It will be appreciated by persons skilled in the design of electronic record systems and/or electronic security devices that in practical embodiments of the present invention there is a range of potential methods for archiving copies of electronic record pointers in such a way that the pointers may be linked to the identity of respective Registered Persons associated with the pointers. It is outside the scope of the invention as broadly described in this specification to describe the archiving methods in detail. In order only to demonstrate that the practical requirement for provision within the present invention of legitimate non-consensual access to a Registered Person's personal electronic records may be met, it is noted here that the archiving methods may without limitation include: transmission to a trusted third party copies of electronic record pointers and names of respective Registered Persons to whom the pointers relate and subsequent provision on request by duly authorised persons copies of the pointers corresponding to the names of given Registered Persons; or construction of portable personal computing devices with a facility to grant access to the Public Key Certificate memory store controlled by the portable personal computing devices by duly authorised persons entering an emergency access secret pass-phrase without the Registered Persons entering their own secret pass-phrase.

Preferred embodiments of the invention avoid ready identification of a patient from knowledge of the patient's electronic health record pointer values, by making the linkage of the pointer value and the respective patient identity unavailable to all persons except for the patient.

BRIEF DESCRIPTION OF THE DRAWINGS

By way of example only, preferred embodiments of the invention will be described with reference to the accompanying drawings, in which:

FIG. 1 is a block diagram representing the distribution of Health ID Cards to Patients and the issuance of associated Anonymous Public Key Certificates to the Patients.

FIG. 2 is a block diagram which, for the purposes of illustration, represents a plurality of Healthcare Providers with an interest in the one Patient, and a preferred method by which the Healthcare Providers may with the Patient's consent exchange identifiable personal information about the Patient with a plurality of electronic health record systems.

FIG. 3 is a block diagram which, for the purposes of illustration, represents a plurality of non-clinical health system workers with no direct interest in any Patients, and a preferred method by which the non-clinical health system workers may access de-identified information about a given Anonymous Patient using the Patient's electronic health record pointer.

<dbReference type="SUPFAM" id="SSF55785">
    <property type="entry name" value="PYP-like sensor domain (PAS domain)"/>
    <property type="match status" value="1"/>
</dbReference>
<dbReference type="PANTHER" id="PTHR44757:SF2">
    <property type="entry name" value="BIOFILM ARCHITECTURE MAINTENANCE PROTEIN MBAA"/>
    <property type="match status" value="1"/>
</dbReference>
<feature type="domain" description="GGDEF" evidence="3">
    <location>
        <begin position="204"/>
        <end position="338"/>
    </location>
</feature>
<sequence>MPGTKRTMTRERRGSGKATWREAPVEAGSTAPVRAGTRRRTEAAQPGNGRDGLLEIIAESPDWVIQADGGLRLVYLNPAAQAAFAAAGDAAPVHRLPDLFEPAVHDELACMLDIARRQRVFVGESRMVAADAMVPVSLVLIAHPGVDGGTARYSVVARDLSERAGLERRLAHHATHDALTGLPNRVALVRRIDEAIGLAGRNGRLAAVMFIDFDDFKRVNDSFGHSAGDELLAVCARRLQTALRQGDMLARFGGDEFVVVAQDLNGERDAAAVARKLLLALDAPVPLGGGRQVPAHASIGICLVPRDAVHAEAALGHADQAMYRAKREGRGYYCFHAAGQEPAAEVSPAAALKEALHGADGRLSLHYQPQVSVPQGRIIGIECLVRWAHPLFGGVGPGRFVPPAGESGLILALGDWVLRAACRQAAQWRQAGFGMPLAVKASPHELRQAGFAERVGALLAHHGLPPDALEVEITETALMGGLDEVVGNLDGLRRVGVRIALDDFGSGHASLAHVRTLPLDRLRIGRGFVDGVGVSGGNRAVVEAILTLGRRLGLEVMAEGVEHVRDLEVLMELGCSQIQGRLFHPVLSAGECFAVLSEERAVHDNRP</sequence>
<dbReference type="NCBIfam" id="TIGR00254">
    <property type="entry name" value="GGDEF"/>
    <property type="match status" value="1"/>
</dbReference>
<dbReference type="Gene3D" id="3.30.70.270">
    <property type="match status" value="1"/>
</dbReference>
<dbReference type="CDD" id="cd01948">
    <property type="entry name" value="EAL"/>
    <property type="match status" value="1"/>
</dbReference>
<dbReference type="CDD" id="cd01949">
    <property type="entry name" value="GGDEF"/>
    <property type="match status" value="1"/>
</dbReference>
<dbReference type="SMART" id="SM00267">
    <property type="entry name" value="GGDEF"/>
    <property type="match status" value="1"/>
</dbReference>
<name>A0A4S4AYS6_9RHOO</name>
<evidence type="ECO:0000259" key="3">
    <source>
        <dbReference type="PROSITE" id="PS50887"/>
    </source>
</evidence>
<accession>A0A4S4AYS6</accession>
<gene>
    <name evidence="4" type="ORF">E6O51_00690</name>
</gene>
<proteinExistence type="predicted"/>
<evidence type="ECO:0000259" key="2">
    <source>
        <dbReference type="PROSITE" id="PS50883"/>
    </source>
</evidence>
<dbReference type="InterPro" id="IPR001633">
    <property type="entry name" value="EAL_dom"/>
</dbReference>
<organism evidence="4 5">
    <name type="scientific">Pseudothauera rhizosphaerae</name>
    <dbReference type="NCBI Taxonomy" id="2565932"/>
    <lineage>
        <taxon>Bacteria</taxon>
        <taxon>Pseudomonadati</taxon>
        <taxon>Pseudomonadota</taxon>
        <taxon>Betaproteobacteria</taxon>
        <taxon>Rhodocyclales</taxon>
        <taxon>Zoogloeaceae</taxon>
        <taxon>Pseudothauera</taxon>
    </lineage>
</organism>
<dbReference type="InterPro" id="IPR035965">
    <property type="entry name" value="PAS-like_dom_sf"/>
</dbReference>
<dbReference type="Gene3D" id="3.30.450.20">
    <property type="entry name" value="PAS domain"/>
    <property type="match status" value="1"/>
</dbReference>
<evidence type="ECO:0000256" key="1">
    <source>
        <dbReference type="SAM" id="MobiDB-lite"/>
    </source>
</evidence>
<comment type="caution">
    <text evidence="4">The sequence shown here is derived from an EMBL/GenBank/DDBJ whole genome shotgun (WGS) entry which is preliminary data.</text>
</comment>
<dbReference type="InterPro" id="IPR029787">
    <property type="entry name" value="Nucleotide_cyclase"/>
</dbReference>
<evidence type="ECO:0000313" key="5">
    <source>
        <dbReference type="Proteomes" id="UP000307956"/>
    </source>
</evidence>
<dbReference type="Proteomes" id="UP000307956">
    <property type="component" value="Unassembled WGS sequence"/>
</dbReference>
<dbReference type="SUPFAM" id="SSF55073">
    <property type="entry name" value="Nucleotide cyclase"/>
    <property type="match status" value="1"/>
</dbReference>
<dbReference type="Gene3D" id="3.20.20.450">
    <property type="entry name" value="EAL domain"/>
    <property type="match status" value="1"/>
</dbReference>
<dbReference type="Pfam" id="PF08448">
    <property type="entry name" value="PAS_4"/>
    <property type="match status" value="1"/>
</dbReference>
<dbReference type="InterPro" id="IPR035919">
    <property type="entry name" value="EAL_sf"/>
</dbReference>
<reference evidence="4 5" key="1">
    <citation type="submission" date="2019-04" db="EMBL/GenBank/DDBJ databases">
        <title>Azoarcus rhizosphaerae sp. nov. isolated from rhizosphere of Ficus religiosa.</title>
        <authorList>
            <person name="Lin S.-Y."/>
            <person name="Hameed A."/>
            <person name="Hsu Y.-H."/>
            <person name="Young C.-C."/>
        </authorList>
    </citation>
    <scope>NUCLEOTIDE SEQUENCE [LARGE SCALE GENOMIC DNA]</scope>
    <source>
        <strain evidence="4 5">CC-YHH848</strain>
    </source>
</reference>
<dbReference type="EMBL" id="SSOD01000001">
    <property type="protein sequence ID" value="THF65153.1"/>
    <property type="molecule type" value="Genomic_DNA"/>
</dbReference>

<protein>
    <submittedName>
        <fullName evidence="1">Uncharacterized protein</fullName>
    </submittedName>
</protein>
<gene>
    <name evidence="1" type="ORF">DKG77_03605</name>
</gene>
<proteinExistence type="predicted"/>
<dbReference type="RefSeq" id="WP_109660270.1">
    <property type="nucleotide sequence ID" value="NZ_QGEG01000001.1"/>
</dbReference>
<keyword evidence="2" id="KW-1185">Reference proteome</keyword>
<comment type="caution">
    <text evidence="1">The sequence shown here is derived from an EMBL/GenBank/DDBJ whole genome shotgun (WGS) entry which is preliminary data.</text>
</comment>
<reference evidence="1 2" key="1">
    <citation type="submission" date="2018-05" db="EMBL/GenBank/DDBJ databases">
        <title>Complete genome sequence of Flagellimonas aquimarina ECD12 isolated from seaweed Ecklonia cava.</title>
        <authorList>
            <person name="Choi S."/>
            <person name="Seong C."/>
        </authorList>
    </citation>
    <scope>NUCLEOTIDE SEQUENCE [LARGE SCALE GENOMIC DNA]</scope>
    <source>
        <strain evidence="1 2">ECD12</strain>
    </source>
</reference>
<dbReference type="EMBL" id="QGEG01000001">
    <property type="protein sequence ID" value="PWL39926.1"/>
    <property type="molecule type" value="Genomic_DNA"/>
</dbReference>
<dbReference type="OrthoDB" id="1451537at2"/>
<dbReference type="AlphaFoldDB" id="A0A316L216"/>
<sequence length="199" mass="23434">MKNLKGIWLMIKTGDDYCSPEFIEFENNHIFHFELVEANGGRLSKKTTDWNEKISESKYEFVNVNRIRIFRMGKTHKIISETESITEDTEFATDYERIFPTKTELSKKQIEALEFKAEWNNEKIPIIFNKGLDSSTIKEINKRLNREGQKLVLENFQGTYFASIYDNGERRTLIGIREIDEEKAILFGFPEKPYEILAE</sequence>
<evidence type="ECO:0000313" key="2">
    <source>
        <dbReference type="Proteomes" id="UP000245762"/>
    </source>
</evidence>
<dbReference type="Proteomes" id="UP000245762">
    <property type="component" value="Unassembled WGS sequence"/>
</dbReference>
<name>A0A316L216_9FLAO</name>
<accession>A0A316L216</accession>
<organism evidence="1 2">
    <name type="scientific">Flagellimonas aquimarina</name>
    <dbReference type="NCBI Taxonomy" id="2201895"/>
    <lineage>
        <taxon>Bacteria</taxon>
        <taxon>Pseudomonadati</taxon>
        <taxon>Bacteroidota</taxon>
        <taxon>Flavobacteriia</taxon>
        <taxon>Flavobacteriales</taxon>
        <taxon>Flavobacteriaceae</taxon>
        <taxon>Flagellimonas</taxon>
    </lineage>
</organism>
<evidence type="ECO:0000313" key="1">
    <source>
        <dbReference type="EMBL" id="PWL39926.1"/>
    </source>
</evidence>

FIG. 4 is a block diagram which, for the purposes of illustration, represents a Hospital Doctor attempting to provide emergency clinical treatment to a Non-Competent Patient, and a preferred method by which the Hospital Doctor may firstly retrieve the Non-Competent Patient's Anonymous Public Key Certificate using the Non-Competent Patient's name and/or other health system identity information, and secondly use a Health Record Pointer from the Anonymous Public Key Certificate to index the Non-Competent Patient's electronic health record.

DETAILED DESCRIPTION OF THE INVENTION

The best mode of performing the invention will now be described in relation to an electronic health record system where Registered Persons are Patients carrying smartcard based Health ID Cards. However it will be recognised that the invention is equally applicable to other electronic record systems in contexts other than the provision of healthcare services. It will be further recognised that the invention is equally applicable to portable personal computing devices of various kinds issued by other kinds of entities.

With reference to FIG. 1, a system of issuing suitable portable personal computing devices and associated Public Key Certificates is detailed. In the preferred embodiment each portable personal computing device is a chip-enabled Health ID Card 10 issued by an authoritative entity 50 to a Patient 1. Each Health ID Card 10 has human readable printed information 11 on its surface pertaining to the identity of the Patient 1, and an Integrated Circuit 12 capable of storing one or more asymmetric cryptographic Private Keys. In the preferred embodiment the Health ID Card issuer 50 distributes each Health ID Card 10 in an initial state where no Private Key has yet been issued to the Patient 1.

At some time after receiving their Health ID Card 10, Patient 1 attends a Registration Authority 41. The Registration Authority 41 is associated with a Certification Authority 30. The Registration Authority 41 is responsible for verifying the personal identity and entitlements of the Patient 1 and, if the identity and entitlements are satisfactorily verified, requesting of Certification Authority 30 that a Public Key Certificate be issued to Patient 1. The Certification Authority 30 has operational elements including a Certification Authority Server 31 which creates Public Key Certificates and a Repository 32 which stores copies of Public Key Certificates and other related information made generally available to users of the system.